Take a Hike Day

Posted by – November 17, 2016
Categories: Food & Nutrition
“In every walk with nature, one receives far more than he seeks.”
—John Muir

It’s Take a Hike Day! Here at North Atlantic Books, we can’t think of a better way to celebrate than foraging for wild plants and mushrooms. With the return of rain this coming winter, the season for mushrooms is just beginning. Below we’ve curated a list of edible plants and mushrooms you’ll likely find as you take to trails and explore the wilderness around you.

For more information, check out Wild Edibles by Sergei Boutenko.



Arctium minus

Family Name: Asteraceae/Aster Family
Harvest: Fall

While Burdock has fallen out of favor in Europe and North America, it is still widely cultivated and enjoyed in many Asian countries. Burdock is a biennial, and the the best time to harvest the root is in the fall of the first year. For a hearty meal, add burdock to any medley of roasted root vegetables.

Wild Rose

Rosa spp.

Family Name: Rosaceae/Rose Family
Harvest: Late fall after frost

While other wild edibles are scarce in fall and winter, rose hips are just beginning to ripen. These bright red fruits are delicious and a perfect wintertime delicacy rich in vitamin C. Collect and dry for teas or process into jam.

Hedgehog Mushrooms

Hydnum repandum and H. umbilicatum

Family Name: Hydnaceae
Harvest: Late fall

Hedgehog mushrooms grow in abundance through late fall. Look for them around hardwoods such as birch and beech. They are easy mushrooms to identify because they have teeth instead of gills on the underside of the cap. Described as a white wine mushroom, hedgehogs are delicious sautéed or they can be dried and stored.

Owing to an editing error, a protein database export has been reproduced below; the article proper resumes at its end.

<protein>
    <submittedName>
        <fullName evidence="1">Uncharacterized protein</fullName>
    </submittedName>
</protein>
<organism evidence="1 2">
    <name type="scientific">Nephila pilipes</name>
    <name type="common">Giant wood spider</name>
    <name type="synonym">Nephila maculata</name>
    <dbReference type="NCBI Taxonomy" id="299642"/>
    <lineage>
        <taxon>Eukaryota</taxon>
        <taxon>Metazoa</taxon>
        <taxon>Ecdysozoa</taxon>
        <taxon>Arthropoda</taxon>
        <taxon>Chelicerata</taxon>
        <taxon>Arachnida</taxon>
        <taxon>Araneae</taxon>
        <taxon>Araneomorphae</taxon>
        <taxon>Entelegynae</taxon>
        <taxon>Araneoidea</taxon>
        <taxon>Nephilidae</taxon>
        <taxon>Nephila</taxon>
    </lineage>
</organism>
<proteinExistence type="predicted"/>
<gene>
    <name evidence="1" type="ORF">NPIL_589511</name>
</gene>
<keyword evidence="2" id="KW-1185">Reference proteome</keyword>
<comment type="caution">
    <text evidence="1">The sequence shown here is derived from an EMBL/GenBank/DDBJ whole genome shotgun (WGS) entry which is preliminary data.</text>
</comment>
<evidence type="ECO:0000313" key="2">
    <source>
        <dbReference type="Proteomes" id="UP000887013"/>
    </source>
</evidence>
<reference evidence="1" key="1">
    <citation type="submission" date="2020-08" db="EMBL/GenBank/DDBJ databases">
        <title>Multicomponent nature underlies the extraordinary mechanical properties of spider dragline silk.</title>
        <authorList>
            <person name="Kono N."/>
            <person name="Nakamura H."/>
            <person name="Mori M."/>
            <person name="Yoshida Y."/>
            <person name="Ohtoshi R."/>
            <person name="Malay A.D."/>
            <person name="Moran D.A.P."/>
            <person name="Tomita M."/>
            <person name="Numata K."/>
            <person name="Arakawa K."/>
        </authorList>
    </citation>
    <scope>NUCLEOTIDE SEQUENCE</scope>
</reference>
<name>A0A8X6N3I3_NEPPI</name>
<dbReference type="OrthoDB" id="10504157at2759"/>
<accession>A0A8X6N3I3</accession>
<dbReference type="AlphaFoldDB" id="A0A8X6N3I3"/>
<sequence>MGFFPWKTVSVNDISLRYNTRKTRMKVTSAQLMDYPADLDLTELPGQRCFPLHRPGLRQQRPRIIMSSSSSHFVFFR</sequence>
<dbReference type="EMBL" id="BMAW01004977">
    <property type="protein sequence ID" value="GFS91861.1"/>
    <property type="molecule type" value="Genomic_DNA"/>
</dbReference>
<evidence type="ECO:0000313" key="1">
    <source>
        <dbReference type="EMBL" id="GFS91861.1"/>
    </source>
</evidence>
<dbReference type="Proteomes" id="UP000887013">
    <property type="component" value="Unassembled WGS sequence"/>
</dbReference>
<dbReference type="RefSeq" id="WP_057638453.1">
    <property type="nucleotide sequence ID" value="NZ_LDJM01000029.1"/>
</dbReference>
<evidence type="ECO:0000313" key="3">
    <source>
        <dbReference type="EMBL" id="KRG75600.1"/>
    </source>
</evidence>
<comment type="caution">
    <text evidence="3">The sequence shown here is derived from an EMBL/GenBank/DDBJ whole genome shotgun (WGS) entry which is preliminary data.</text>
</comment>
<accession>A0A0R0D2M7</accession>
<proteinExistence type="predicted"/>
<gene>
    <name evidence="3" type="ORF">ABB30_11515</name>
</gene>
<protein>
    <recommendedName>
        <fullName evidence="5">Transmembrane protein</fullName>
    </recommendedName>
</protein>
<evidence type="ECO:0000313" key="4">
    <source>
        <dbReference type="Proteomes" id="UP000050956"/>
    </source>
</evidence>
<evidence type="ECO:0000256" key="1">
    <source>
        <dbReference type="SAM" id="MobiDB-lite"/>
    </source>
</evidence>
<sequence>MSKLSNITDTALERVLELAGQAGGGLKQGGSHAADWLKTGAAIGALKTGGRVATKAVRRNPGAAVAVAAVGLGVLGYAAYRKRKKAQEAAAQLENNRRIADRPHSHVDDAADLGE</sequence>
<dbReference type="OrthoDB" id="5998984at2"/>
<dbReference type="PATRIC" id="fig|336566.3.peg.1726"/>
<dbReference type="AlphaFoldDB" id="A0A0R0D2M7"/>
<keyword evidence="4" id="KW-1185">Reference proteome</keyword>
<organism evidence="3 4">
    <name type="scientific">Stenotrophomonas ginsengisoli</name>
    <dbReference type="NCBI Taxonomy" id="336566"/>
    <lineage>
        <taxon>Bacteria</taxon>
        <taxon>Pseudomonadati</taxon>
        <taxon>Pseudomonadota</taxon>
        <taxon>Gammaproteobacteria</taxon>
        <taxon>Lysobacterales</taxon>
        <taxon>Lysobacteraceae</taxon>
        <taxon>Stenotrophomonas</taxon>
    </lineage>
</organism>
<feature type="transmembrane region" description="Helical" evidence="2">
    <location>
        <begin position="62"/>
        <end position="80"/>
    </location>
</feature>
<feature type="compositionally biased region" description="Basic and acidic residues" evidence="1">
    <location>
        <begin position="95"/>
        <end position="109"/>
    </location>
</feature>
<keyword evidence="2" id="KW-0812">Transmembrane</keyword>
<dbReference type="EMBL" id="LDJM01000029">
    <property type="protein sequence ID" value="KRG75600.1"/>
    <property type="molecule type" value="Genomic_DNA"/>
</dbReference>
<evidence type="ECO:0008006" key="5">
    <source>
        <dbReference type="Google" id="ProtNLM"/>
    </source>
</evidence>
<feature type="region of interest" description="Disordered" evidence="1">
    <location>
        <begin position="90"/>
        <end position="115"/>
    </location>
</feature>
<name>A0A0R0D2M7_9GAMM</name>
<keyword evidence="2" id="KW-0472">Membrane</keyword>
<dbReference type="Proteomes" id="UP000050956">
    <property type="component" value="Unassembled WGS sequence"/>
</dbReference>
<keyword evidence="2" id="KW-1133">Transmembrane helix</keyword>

Oyster Mushrooms

Pleurotus ostreatus, P. populinus, and Others

Family Name: Pleurotaceae
Harvest: Fall, up to and through December

You’ll recognize this one from the supermarket shelves, but oyster mushrooms have a wide range across North America and can easily be harvested. Look for them through December growing on sugar maples and other hardwoods like birch and beech. Since oyster mushrooms don’t dry well, enjoy them fresh in sautés or battered and fried.

Tags: Herbalism Sergei Boutenko Wild Edibles
About the Author

Katherine is a California native, though she has spent time as a student in India and as a teacher in Japan. She attended Humboldt State University on the California coast where she earned her degree in religious studies and a minor in botany. Her love of all things books and reading led her to North Atlantic Books where she is currently working as a marketing intern. In her spare time, Katherine enjoys volunteering at her local library and writing about books on her blog.